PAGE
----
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Theatrical Review: The Hunt

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The Hunt (2012)


Actor Mads (Hannibal, Pusher) Mikkelsen has turned in the best performance of his career in what critics and filmgoers will surely be labeling as the most shocking, twisted, heart-breaking, and utterly human foreign language film in years. The immediate acclaim, Oscar nomination, and skyrocketing position to the top 250 films on the Internet Movie Database are not the work of speculators or movie snobs. Though it's challenging subject matter will turn off most casual viewers, it is not only the most important film of the month, but of the new year. Granted, it was released in its native Denmark back in 2012 and received additional worldwide screenings throughout 2013, but only recently hit a large portion of the United States in 2014. It has had a lot of momentum to build and a slow loyal following promoting its greatness, but often times, such campaigning and marketing can cause a sense of letdown once one finally reaches the local cinema screen.

This film, originally titled Jagten, does not disappoint. The message, however, does.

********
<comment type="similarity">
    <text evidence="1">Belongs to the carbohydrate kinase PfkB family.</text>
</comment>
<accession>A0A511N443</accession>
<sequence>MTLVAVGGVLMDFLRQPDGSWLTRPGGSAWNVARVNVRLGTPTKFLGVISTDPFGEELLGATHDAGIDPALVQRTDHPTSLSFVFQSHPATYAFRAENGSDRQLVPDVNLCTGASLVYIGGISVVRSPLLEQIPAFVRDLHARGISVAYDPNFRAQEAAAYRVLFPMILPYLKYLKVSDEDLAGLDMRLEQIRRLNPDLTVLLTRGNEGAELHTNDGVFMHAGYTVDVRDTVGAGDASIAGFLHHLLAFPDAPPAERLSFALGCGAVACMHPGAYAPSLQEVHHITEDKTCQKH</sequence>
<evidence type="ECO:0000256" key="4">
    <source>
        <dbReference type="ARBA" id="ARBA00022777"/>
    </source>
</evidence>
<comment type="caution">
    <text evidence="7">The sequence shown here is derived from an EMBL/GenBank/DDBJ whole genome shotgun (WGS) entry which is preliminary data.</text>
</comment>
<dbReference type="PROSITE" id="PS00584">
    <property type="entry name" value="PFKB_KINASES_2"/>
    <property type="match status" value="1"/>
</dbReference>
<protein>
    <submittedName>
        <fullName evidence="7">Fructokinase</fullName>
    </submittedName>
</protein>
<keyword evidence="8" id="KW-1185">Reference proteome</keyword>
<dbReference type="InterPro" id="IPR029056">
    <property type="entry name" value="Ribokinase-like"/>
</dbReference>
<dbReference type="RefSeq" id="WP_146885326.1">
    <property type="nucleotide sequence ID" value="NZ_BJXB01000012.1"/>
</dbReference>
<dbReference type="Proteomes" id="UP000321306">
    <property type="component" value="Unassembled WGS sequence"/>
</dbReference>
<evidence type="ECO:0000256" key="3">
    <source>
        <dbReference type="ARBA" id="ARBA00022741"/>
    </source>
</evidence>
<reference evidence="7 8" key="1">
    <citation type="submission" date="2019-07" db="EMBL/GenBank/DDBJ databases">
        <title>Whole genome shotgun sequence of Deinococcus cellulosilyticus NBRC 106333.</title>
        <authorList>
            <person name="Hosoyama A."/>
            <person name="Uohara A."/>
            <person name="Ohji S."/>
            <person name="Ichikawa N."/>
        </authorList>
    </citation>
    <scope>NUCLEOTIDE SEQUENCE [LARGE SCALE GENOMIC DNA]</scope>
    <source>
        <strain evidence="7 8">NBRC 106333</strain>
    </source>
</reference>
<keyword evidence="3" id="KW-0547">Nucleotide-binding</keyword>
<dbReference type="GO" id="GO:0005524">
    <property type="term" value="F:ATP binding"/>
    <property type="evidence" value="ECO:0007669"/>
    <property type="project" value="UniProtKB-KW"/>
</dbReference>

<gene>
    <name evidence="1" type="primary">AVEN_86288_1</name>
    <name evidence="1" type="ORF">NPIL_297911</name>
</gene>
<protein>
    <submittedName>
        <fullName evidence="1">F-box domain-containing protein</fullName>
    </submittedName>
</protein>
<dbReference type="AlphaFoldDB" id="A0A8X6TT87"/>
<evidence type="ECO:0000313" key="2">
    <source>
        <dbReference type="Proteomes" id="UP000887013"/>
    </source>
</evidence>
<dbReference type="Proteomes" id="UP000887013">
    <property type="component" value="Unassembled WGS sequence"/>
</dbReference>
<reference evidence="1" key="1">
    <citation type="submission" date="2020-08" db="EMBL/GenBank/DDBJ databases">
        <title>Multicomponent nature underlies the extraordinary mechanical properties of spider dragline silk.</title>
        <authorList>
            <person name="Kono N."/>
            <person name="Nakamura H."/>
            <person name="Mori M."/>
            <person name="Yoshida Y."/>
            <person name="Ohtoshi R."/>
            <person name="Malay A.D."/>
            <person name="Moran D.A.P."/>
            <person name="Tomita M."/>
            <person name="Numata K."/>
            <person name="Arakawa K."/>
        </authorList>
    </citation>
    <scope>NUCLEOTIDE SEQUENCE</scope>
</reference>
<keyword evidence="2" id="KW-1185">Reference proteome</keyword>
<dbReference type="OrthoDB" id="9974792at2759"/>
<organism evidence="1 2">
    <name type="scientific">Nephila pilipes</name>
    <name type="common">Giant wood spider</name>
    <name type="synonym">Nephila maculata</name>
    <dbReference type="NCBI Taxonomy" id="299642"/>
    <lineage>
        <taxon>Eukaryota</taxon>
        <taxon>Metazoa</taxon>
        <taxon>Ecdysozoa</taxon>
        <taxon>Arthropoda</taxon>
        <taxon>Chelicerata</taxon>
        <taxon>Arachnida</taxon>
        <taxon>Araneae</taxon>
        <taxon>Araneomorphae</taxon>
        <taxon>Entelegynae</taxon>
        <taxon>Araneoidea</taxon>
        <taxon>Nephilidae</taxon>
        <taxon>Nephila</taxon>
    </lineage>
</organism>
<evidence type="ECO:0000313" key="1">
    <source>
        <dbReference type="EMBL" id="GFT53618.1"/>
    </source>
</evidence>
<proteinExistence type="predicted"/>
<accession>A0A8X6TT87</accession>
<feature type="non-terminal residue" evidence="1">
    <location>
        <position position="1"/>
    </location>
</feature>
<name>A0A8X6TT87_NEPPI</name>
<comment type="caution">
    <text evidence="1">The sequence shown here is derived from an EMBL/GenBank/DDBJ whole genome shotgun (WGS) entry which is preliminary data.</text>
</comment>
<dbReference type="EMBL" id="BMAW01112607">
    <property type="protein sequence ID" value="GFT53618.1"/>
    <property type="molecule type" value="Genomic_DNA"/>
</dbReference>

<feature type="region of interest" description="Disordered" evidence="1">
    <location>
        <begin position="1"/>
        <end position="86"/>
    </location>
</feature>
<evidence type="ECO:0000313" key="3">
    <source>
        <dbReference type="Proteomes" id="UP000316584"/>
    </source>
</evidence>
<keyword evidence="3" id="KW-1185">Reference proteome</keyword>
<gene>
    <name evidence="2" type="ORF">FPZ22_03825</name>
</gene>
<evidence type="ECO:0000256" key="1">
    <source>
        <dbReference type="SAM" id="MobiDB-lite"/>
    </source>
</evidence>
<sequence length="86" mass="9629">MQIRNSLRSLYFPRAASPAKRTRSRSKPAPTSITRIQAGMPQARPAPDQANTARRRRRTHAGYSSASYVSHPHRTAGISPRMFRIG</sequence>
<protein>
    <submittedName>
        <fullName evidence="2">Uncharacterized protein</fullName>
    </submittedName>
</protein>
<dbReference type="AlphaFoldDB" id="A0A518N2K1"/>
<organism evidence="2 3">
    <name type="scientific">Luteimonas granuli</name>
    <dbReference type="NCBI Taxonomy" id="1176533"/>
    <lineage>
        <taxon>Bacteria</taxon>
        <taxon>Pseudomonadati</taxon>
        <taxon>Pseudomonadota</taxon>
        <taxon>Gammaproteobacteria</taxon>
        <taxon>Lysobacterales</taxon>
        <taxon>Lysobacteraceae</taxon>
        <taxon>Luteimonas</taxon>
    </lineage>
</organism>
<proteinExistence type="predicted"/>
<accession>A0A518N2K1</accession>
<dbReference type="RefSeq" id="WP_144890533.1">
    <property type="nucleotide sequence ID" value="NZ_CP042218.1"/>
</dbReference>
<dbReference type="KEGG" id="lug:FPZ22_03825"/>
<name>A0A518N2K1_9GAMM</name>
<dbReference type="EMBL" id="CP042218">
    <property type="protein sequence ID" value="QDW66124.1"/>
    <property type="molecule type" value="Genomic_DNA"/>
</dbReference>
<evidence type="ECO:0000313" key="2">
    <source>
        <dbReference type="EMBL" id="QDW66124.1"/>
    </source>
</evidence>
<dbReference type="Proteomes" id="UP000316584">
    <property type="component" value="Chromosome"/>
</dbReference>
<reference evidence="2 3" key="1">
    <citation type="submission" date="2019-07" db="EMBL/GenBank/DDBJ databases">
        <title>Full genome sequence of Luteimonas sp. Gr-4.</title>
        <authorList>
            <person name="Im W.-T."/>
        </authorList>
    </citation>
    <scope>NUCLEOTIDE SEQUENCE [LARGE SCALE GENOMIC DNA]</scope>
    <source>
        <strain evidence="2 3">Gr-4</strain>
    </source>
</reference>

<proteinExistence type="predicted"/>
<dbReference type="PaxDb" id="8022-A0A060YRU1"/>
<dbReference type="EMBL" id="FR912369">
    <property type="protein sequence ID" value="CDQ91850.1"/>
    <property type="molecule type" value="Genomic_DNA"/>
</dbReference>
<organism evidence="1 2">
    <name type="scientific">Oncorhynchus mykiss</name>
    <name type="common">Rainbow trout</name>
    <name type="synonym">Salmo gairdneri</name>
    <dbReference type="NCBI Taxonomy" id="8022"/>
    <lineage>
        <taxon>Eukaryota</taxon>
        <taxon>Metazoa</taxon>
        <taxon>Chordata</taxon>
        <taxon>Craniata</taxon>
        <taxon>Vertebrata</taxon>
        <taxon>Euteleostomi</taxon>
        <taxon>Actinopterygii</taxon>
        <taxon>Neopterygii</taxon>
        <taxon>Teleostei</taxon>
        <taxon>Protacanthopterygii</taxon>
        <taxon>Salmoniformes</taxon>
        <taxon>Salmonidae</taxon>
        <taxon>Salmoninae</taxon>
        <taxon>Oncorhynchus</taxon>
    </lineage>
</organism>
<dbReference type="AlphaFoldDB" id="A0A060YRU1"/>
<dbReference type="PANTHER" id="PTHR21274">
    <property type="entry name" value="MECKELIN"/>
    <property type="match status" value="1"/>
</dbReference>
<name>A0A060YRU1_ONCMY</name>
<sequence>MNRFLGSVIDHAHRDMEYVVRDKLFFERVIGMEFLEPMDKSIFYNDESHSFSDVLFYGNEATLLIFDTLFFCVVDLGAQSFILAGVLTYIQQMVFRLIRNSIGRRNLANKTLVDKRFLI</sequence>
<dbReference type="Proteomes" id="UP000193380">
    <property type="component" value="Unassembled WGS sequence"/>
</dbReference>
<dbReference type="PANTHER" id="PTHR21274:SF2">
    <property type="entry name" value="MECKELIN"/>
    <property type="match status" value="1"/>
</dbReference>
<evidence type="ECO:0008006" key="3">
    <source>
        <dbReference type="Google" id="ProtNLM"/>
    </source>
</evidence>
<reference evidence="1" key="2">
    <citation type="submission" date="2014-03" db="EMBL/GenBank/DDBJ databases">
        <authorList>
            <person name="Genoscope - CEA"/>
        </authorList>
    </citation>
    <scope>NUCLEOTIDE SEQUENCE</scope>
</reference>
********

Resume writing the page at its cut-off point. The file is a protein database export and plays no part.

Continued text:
Director Thomas Vinterberg (who also co-wrote the powerful screenplay) has a strong supporting cast of Denmark's greatest, but it is his expert usage of lead actor Mikkelsen that proves he is wise beyond his years in terms of directing prowess. Subtle metaphors and disheartening imagery cause a whirlwind of emotions as the viewer cannot help but be drawn into this world, much like our own, where a simple lie can utterly and completely destroy an innocent man with absolutely everything to lose. Never once approaching cliche and successfully avoiding the Hollywood ending, the movie will leave a bad taste in your mouth. You might even hate it. But that's the point. It's so real that it's hard to watch. It's so well done that we forget that it's just a movie. It accomplishes what other movies try to do each and every day: A deep sense of sorrow, a feeling of immeasurable dread, and an all-too-human desire to act. Reminiscent of The Deer Hunter, The Road, Schindler's List, and countless others, this is far and wide the most successful attempt at "movies that will absolutely positively ruin your entire day" sub-genre. See it.